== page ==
We are getting into winter even though it doesn’t feel like it outside! This week I decided to focus on El Nino. There have been many questions on what this is going to mean for us and of course our concerns on the amount of snowfall. I wanted to explain what El Nino is and how this year’s El Nino may affect us.
The term El Nino was created just over 100 years ago to describe unusually warm waters that form right along the coast of Ecuador and Peru. This would usually happen near Christmas time and so they named it El Nino which is Spanish for “the boy child”. More recently El Nino refers to a larger reference area where unusually warm waters form. The area is the tropical eastern and central Pacific. (Longitudes:120W to 170W, Latitudes: 5N to 5S). This phenomenon of warmer waters is irregular but seems to occur generally every 3-7 years.
While the area of the El Nino is far away, the change in sea surface temperature over that area eventually affects us because it effects global changes in wind, pressure and rainfall patterns. Depending on how strong the El Nino is and how long it lasts will determine how other areas of the world are affected.
Last week the Climate Prediction Center released the latest on this year’s El Nino. It actually indicates that this year’s has strengthened into a moderate El Nino where the last several months it had been in the weak category. What this means for us is there are greater odds that we are going to see above average temperatures and below average snowfall. This does not mean we may not see a few spells of cold temps or that we will not see a few major snowstorms. In fact, we could have a major snowstorm producing large amounts of snow but if temperatures after the snowfall remain above freezing the snow will melt quicker. Another huge factor is how long the El Nino will last. The latest models want to keep it at least moderate strength through February.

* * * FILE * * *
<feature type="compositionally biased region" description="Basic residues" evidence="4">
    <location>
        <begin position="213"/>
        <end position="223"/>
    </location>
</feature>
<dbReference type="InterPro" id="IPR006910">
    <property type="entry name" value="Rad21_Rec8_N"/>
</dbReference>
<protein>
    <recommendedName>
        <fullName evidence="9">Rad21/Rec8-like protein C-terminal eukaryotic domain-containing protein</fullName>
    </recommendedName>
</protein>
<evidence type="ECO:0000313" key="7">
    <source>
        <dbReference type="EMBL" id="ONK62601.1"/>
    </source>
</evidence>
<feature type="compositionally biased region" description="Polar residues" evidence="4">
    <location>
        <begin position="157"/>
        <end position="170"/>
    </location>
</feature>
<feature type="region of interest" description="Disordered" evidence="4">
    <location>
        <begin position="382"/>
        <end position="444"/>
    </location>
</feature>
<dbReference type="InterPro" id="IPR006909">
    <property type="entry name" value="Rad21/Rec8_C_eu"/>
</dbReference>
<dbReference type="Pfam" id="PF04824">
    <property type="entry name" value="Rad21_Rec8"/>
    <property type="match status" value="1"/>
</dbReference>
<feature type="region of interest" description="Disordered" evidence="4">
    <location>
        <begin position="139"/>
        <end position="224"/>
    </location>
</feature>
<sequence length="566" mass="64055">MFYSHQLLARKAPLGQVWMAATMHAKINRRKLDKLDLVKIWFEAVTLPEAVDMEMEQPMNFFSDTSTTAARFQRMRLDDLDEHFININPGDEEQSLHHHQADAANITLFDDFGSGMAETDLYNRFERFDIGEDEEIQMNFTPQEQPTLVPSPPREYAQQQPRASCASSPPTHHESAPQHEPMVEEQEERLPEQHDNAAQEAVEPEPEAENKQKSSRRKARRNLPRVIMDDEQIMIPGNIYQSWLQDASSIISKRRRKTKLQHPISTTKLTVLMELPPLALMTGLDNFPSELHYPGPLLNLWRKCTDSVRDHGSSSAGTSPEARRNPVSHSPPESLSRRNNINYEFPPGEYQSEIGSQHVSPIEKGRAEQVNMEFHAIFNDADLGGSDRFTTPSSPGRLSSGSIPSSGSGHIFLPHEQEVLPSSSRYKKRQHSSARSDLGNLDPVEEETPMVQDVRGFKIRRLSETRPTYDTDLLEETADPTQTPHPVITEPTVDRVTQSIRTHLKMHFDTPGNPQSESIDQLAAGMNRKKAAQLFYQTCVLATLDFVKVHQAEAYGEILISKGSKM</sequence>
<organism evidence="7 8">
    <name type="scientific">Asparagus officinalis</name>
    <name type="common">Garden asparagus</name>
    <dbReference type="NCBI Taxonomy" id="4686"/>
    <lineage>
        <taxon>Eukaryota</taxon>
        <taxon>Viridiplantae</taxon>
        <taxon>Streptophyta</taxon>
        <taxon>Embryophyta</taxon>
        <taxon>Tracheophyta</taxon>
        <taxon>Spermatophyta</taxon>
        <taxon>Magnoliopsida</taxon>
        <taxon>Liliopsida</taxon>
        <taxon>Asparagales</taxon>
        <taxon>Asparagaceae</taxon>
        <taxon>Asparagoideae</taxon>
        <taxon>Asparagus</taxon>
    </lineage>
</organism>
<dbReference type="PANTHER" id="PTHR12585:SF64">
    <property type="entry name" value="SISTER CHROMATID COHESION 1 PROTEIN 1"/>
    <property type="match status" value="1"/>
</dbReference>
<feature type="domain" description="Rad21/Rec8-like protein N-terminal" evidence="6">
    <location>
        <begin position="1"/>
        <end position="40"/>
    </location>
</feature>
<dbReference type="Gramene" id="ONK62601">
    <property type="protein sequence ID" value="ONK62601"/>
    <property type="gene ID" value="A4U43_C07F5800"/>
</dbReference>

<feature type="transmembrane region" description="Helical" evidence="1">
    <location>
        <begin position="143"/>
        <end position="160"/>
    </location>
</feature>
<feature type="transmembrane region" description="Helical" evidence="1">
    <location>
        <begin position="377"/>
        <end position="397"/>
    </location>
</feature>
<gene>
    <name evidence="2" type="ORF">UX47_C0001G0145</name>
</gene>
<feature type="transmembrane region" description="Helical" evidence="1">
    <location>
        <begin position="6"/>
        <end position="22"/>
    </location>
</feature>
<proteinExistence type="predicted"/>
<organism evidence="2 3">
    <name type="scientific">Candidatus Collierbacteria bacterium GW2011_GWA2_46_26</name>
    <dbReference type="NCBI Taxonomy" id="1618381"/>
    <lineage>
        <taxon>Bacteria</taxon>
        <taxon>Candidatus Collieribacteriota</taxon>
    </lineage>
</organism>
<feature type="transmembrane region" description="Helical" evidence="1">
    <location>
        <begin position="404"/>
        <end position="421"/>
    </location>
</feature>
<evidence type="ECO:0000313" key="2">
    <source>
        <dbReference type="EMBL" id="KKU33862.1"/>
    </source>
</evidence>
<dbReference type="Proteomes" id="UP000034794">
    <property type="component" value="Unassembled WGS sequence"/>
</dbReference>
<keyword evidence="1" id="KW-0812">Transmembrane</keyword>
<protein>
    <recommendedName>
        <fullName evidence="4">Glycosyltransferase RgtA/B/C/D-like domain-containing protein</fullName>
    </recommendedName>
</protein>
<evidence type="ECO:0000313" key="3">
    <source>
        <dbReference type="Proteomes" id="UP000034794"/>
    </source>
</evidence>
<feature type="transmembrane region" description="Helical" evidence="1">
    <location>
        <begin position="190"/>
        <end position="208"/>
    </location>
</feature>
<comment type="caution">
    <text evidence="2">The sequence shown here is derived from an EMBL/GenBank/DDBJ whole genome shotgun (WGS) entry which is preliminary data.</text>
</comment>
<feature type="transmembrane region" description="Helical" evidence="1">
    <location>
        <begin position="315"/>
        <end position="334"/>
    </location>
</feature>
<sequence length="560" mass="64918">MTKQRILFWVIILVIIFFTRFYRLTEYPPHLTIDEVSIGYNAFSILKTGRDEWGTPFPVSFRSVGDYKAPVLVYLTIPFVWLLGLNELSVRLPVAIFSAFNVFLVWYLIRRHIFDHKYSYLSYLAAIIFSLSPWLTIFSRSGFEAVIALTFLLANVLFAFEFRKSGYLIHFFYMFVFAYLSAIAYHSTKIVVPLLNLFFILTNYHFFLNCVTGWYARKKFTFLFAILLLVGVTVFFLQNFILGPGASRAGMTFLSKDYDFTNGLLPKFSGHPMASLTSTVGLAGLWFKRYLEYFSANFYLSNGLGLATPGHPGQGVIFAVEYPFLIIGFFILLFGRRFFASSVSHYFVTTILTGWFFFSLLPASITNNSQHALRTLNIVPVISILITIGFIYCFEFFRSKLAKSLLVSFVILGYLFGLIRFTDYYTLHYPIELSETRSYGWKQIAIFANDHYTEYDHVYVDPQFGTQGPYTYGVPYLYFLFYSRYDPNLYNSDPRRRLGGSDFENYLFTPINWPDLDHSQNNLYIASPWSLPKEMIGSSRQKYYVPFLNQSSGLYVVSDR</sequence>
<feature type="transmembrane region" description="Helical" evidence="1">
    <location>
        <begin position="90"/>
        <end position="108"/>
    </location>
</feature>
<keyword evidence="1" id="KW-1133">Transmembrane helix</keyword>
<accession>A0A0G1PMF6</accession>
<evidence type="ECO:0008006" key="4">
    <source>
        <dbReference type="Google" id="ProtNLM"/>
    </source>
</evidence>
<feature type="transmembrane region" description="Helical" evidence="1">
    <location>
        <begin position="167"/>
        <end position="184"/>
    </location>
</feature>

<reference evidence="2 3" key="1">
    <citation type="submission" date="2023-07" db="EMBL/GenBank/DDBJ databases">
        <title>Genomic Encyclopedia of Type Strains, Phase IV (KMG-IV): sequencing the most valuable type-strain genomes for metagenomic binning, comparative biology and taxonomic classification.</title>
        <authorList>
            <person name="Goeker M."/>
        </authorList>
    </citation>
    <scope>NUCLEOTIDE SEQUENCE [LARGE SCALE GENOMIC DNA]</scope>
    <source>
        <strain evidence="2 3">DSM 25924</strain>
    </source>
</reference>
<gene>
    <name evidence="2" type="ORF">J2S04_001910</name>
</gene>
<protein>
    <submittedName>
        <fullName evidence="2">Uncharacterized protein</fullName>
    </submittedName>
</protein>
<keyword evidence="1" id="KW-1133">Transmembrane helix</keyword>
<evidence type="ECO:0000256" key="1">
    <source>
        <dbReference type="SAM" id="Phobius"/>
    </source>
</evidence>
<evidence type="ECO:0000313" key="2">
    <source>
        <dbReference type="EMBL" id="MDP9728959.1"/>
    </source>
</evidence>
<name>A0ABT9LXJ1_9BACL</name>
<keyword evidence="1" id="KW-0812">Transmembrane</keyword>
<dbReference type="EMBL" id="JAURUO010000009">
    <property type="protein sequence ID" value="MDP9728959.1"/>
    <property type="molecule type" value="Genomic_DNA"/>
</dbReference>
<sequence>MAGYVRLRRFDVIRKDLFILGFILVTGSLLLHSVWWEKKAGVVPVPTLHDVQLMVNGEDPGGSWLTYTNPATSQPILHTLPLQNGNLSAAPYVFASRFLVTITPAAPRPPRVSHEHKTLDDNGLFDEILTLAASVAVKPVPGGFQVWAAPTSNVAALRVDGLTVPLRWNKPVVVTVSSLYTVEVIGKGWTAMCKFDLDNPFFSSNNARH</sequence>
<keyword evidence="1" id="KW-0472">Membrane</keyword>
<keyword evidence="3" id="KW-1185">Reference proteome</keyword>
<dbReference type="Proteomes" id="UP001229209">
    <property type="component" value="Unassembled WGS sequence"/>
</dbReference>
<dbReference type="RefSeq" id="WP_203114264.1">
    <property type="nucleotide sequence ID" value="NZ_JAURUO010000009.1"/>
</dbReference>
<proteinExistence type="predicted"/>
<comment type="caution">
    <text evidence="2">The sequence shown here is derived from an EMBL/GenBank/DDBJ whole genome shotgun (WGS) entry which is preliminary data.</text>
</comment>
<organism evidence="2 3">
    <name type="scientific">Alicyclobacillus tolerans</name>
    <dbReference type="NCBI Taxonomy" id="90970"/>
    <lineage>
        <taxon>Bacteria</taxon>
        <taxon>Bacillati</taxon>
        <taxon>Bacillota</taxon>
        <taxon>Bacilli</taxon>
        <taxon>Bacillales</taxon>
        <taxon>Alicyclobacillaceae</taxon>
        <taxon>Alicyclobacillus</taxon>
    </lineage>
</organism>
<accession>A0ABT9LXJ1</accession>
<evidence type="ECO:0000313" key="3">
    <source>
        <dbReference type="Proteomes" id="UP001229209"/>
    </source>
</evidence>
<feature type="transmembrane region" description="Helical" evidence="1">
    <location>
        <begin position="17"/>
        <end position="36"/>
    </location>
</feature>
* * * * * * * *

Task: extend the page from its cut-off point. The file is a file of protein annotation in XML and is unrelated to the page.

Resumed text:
When looking at previous El Nino years, it is important to note if it was a weak, moderate or strong El Nino. The last strong El Nino was in 1997-98. This one did produce temperatures above average; we also saw above average precip but below average snowfall (so more rain then snow). This means that not necessarily will we see less precip, but if temperatures are warmer it will come as liquid. In the last moderate El Nino which occurred in 2002-03 we saw above average temperatures and below average precip and snowfall. A local National Weather Service meteorologist mentioned to me that temps related with El Nino seem to follow the trend (above average) but there is not as much of a pattern when we are comparing precip or snow. However looking at La Crosse data, we have only seen 6 above average snowfall seasons out of the 17 El Nino years dating back to 1957-58. The last two El Niño’s were weak and they occurred in 2004-05 and 2006-07. Both of these years in La Crosse there was above average snowfall and precip.
In Wausau the strong El Nino of 1997-98 actually produced near 60” of snow which is just over our average of 58.6”. However, if you speak to anyone what people would remember is a season without a winter. Most of the snowfall amounting to “normal snowfall” came during a two week period in January. The rest of the season was warm with little snow, hence making it poor conditions for winter activities or enthusiasts. The last moderate El Nino in 2002-03 produced 38” of snow which is close to 20” below normal. This was the year we saw two halves to winter. The first part of winter was mild with little snow but the El Nino began to weaken by the end of January. That left a decent winter from the second half of January through February with cold temperatures and decent snowfall.
Justin has blogged about this topic several times and has lived in the area through the past 4 El Niño’s. I thought he would have some good insight and I have posted a video interview I conducted with him - check it out under “What Does El Nino Means For Us?”
The most important concept to grab is that everything is about percentages. Now that we are in a moderate El Nino there is a greater chance that we will see the above average temps and below average snow.